One summer when I was little, I became awfully afraid of the wind. Even a breeze that stirred the aspen leaves just a little...I would start to shake, myself. On a beautiful scuddy-ho day, when the wind whipped the lake to froth and whitecaps and gusted through the trees, the trees that had stood for a hundred years and would continue to stand though to my mind they seemed hardly able to bear the wind's pressure...I would hide in the bathroom with the shower running so that I couldn't hear. I might be persuaded to go down to the lake, on a sunny windy day, but would do no more than bob about with my hands pressed firmly over my ears and my eyes squeezed shut. No one could understand it, although they would run the shower for me and let me hide when I insisted sobbingly.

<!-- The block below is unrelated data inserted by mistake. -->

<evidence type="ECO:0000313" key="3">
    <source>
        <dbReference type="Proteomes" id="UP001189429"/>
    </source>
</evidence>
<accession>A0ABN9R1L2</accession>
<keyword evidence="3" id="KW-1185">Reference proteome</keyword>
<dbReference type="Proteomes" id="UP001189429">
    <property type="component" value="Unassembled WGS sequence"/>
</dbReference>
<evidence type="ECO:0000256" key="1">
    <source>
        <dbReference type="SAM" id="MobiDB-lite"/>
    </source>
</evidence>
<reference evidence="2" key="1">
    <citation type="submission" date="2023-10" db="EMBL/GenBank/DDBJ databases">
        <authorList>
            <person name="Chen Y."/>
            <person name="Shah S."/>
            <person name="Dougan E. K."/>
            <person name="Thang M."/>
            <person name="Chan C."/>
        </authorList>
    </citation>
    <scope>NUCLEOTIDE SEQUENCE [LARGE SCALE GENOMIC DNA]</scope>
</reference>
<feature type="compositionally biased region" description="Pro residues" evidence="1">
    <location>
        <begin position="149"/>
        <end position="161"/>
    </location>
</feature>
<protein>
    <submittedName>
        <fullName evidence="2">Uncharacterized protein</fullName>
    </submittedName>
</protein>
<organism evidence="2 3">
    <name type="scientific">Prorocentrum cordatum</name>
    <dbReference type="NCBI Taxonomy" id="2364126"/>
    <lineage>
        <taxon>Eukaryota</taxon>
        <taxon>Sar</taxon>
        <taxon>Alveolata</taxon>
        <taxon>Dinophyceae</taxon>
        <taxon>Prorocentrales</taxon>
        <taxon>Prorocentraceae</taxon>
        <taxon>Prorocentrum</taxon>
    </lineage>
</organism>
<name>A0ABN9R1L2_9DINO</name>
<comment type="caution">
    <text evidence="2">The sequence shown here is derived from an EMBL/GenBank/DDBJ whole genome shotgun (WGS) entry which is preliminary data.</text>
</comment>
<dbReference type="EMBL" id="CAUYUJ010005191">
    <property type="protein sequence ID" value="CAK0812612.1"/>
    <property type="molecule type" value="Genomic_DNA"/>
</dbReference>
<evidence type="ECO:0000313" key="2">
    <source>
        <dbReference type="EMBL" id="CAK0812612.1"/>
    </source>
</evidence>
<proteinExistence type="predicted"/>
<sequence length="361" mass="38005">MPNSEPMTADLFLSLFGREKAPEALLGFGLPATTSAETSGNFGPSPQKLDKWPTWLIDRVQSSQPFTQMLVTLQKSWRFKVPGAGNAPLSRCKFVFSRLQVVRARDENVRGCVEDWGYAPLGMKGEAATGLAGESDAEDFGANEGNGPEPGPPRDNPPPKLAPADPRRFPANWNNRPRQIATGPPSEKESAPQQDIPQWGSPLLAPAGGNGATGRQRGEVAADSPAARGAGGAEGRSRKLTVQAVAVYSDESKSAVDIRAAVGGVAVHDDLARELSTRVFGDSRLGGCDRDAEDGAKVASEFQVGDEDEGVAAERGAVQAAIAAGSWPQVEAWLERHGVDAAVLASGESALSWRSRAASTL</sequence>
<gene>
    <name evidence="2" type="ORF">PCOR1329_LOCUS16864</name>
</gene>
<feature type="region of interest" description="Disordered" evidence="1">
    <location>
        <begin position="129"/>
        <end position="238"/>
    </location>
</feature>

But I knew, though I couldn't tell anyone, that the wind was as wild outside as I felt inside. If I listened to it, if I caught the least glimpse of the aspen leaves turning inside out, some part of me that I held in check by fraying poorly knotted old ropes would break free and destroy me with its terrible shaking.
That is what it felt like to be little and afraid.
I don't remember what made the wind all right again, but within the span of that same summer, suddenly, it was.
I don't mind it at all now, really I love a strong, fresh wind, and can barely remember those days; but I remember the fear.